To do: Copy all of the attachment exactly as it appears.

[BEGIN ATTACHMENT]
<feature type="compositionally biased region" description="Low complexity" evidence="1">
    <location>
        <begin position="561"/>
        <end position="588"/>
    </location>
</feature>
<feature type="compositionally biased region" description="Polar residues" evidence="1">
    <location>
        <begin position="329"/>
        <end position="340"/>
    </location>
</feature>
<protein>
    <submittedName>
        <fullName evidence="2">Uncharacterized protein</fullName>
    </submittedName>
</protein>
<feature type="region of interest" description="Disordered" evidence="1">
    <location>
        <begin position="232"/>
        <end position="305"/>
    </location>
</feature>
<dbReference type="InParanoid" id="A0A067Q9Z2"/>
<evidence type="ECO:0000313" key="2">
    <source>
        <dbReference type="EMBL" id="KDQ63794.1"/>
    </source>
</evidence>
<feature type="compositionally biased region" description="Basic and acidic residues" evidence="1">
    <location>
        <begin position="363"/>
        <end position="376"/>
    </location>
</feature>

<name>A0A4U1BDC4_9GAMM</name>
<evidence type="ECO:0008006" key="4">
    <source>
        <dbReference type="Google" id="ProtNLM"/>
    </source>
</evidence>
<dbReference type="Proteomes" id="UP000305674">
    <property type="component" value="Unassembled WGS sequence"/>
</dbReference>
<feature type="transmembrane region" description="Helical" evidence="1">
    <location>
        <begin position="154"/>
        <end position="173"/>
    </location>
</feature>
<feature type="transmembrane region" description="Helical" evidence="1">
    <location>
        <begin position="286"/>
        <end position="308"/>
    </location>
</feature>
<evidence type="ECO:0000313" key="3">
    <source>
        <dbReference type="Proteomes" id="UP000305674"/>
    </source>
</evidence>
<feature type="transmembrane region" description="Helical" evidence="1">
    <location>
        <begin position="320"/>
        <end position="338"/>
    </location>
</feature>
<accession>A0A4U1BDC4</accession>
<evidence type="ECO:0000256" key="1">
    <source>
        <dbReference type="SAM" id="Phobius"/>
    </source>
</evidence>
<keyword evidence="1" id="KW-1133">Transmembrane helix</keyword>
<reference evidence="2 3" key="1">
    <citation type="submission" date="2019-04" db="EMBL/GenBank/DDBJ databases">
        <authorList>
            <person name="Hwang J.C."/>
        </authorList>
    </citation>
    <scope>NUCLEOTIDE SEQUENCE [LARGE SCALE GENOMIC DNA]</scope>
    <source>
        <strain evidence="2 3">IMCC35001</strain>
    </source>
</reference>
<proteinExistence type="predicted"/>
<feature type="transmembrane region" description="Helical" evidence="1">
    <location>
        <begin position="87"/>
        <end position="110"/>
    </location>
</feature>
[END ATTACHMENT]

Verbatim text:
<feature type="compositionally biased region" description="Low complexity" evidence="1">
    <location>
        <begin position="561"/>
        <end position="588"/>
    </location>
</feature>
<feature type="compositionally biased region" description="Polar residues" evidence="1">
    <location>
        <begin position="329"/>
        <end position="340"/>
    </location>
</feature>
<protein>
    <submittedName>
        <fullName evidence="2">Uncharacterized protein</fullName>
    </submittedName>
</protein>
<feature type="region of interest" description="Disordered" evidence="1">
    <location>
        <begin position="232"/>
        <end position="305"/>
    </location>
</feature>
<dbReference type="InParanoid" id="A0A067Q9Z2"/>
<evidence type="ECO:0000313" key="2">
    <source>
        <dbReference type="EMBL" id="KDQ63794.1"/>
    </source>
</evidence>
<feature type="compositionally biased region" description="Basic and acidic residues" evidence="1">
    <location>
        <begin position="363"/>
        <end position="376"/>
    </location>
</feature>

<name>A0A4U1BDC4_9GAMM</name>
<evidence type="ECO:0008006" key="4">
    <source>
        <dbReference type="Google" id="ProtNLM"/>
    </source>
</evidence>
<dbReference type="Proteomes" id="UP000305674">
    <property type="component" value="Unassembled WGS sequence"/>
</dbReference>
<feature type="transmembrane region" description="Helical" evidence="1">
    <location>
        <begin position="154"/>
        <end position="173"/>
    </location>
</feature>
<feature type="transmembrane region" description="Helical" evidence="1">
    <location>
        <begin position="286"/>
        <end position="308"/>
    </location>
</feature>
<evidence type="ECO:0000313" key="3">
    <source>
        <dbReference type="Proteomes" id="UP000305674"/>
    </source>
</evidence>
<feature type="transmembrane region" description="Helical" evidence="1">
    <location>
        <begin position="320"/>
        <end position="338"/>
    </location>
</feature>
<accession>A0A4U1BDC4</accession>
<evidence type="ECO:0000256" key="1">
    <source>
        <dbReference type="SAM" id="Phobius"/>
    </source>
</evidence>
<keyword evidence="1" id="KW-1133">Transmembrane helix</keyword>
<reference evidence="2 3" key="1">
    <citation type="submission" date="2019-04" db="EMBL/GenBank/DDBJ databases">
        <authorList>
            <person name="Hwang J.C."/>
        </authorList>
    </citation>
    <scope>NUCLEOTIDE SEQUENCE [LARGE SCALE GENOMIC DNA]</scope>
    <source>
        <strain evidence="2 3">IMCC35001</strain>
    </source>
</reference>
<proteinExistence type="predicted"/>
<feature type="transmembrane region" description="Helical" evidence="1">
    <location>
        <begin position="87"/>
        <end position="110"/>
    </location>
</feature>